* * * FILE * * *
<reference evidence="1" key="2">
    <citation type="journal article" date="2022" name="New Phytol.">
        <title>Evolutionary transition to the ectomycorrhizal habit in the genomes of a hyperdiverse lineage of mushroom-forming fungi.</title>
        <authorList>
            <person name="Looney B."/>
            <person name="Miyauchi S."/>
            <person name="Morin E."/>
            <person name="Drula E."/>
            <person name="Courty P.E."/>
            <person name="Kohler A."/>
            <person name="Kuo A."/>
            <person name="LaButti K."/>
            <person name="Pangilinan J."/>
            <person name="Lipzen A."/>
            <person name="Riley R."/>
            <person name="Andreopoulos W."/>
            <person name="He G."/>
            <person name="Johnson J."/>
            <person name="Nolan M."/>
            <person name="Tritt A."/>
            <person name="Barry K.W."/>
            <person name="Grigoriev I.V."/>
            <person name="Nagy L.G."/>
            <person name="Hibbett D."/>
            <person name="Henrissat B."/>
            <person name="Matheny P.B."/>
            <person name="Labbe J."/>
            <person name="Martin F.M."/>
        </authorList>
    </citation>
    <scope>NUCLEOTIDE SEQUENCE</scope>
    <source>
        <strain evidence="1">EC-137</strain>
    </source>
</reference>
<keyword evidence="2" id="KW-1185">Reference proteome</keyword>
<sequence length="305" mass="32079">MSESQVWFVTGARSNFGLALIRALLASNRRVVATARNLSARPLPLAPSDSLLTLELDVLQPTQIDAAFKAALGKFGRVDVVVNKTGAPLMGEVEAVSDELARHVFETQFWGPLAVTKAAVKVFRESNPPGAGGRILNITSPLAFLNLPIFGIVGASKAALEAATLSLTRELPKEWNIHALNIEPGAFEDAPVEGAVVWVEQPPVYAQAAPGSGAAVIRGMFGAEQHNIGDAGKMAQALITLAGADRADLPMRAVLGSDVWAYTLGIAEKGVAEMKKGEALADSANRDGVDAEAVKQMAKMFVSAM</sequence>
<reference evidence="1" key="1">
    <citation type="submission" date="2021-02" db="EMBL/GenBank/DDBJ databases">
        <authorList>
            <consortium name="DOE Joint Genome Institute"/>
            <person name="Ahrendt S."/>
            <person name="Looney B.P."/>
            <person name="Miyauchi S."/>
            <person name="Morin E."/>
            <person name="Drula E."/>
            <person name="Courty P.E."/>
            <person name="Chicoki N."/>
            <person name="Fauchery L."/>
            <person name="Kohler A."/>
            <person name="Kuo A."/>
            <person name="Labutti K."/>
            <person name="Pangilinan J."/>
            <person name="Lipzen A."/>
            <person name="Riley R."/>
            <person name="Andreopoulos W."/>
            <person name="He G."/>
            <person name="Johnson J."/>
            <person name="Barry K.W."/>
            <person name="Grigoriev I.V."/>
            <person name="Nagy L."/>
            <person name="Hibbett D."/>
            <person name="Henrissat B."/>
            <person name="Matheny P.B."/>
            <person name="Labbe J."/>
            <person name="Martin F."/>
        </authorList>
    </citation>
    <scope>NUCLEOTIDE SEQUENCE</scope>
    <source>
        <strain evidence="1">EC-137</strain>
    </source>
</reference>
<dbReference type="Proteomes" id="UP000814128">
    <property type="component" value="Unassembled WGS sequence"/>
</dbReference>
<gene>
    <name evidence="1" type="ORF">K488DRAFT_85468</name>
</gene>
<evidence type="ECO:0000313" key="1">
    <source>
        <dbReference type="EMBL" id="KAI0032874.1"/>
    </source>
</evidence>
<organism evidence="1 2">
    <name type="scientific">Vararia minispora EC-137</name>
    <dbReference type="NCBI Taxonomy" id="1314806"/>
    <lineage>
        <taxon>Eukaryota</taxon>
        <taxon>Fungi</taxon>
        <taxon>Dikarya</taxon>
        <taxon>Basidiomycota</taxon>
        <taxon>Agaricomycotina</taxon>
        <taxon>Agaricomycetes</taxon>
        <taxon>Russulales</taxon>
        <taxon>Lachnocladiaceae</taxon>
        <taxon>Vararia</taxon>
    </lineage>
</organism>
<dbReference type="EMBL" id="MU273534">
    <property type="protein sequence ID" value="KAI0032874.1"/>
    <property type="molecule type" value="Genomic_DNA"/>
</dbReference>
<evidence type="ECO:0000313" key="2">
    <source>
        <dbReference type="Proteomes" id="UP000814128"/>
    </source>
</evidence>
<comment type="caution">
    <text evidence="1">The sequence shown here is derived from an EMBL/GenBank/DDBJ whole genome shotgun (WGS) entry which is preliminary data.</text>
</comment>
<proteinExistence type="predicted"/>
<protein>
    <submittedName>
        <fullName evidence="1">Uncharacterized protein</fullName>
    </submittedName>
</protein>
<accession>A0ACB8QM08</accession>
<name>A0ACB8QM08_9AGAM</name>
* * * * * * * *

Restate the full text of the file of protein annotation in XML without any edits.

<reference evidence="1" key="2">
    <citation type="journal article" date="2022" name="New Phytol.">
        <title>Evolutionary transition to the ectomycorrhizal habit in the genomes of a hyperdiverse lineage of mushroom-forming fungi.</title>
        <authorList>
            <person name="Looney B."/>
            <person name="Miyauchi S."/>
            <person name="Morin E."/>
            <person name="Drula E."/>
            <person name="Courty P.E."/>
            <person name="Kohler A."/>
            <person name="Kuo A."/>
            <person name="LaButti K."/>
            <person name="Pangilinan J."/>
            <person name="Lipzen A."/>
            <person name="Riley R."/>
            <person name="Andreopoulos W."/>
            <person name="He G."/>
            <person name="Johnson J."/>
            <person name="Nolan M."/>
            <person name="Tritt A."/>
            <person name="Barry K.W."/>
            <person name="Grigoriev I.V."/>
            <person name="Nagy L.G."/>
            <person name="Hibbett D."/>
            <person name="Henrissat B."/>
            <person name="Matheny P.B."/>
            <person name="Labbe J."/>
            <person name="Martin F.M."/>
        </authorList>
    </citation>
    <scope>NUCLEOTIDE SEQUENCE</scope>
    <source>
        <strain evidence="1">EC-137</strain>
    </source>
</reference>
<keyword evidence="2" id="KW-1185">Reference proteome</keyword>
<sequence length="305" mass="32079">MSESQVWFVTGARSNFGLALIRALLASNRRVVATARNLSARPLPLAPSDSLLTLELDVLQPTQIDAAFKAALGKFGRVDVVVNKTGAPLMGEVEAVSDELARHVFETQFWGPLAVTKAAVKVFRESNPPGAGGRILNITSPLAFLNLPIFGIVGASKAALEAATLSLTRELPKEWNIHALNIEPGAFEDAPVEGAVVWVEQPPVYAQAAPGSGAAVIRGMFGAEQHNIGDAGKMAQALITLAGADRADLPMRAVLGSDVWAYTLGIAEKGVAEMKKGEALADSANRDGVDAEAVKQMAKMFVSAM</sequence>
<reference evidence="1" key="1">
    <citation type="submission" date="2021-02" db="EMBL/GenBank/DDBJ databases">
        <authorList>
            <consortium name="DOE Joint Genome Institute"/>
            <person name="Ahrendt S."/>
            <person name="Looney B.P."/>
            <person name="Miyauchi S."/>
            <person name="Morin E."/>
            <person name="Drula E."/>
            <person name="Courty P.E."/>
            <person name="Chicoki N."/>
            <person name="Fauchery L."/>
            <person name="Kohler A."/>
            <person name="Kuo A."/>
            <person name="Labutti K."/>
            <person name="Pangilinan J."/>
            <person name="Lipzen A."/>
            <person name="Riley R."/>
            <person name="Andreopoulos W."/>
            <person name="He G."/>
            <person name="Johnson J."/>
            <person name="Barry K.W."/>
            <person name="Grigoriev I.V."/>
            <person name="Nagy L."/>
            <person name="Hibbett D."/>
            <person name="Henrissat B."/>
            <person name="Matheny P.B."/>
            <person name="Labbe J."/>
            <person name="Martin F."/>
        </authorList>
    </citation>
    <scope>NUCLEOTIDE SEQUENCE</scope>
    <source>
        <strain evidence="1">EC-137</strain>
    </source>
</reference>
<dbReference type="Proteomes" id="UP000814128">
    <property type="component" value="Unassembled WGS sequence"/>
</dbReference>
<gene>
    <name evidence="1" type="ORF">K488DRAFT_85468</name>
</gene>
<evidence type="ECO:0000313" key="1">
    <source>
        <dbReference type="EMBL" id="KAI0032874.1"/>
    </source>
</evidence>
<organism evidence="1 2">
    <name type="scientific">Vararia minispora EC-137</name>
    <dbReference type="NCBI Taxonomy" id="1314806"/>
    <lineage>
        <taxon>Eukaryota</taxon>
        <taxon>Fungi</taxon>
        <taxon>Dikarya</taxon>
        <taxon>Basidiomycota</taxon>
        <taxon>Agaricomycotina</taxon>
        <taxon>Agaricomycetes</taxon>
        <taxon>Russulales</taxon>
        <taxon>Lachnocladiaceae</taxon>
        <taxon>Vararia</taxon>
    </lineage>
</organism>
<dbReference type="EMBL" id="MU273534">
    <property type="protein sequence ID" value="KAI0032874.1"/>
    <property type="molecule type" value="Genomic_DNA"/>
</dbReference>
<evidence type="ECO:0000313" key="2">
    <source>
        <dbReference type="Proteomes" id="UP000814128"/>
    </source>
</evidence>
<comment type="caution">
    <text evidence="1">The sequence shown here is derived from an EMBL/GenBank/DDBJ whole genome shotgun (WGS) entry which is preliminary data.</text>
</comment>
<proteinExistence type="predicted"/>
<protein>
    <submittedName>
        <fullName evidence="1">Uncharacterized protein</fullName>
    </submittedName>
</protein>
<accession>A0ACB8QM08</accession>
<name>A0ACB8QM08_9AGAM</name>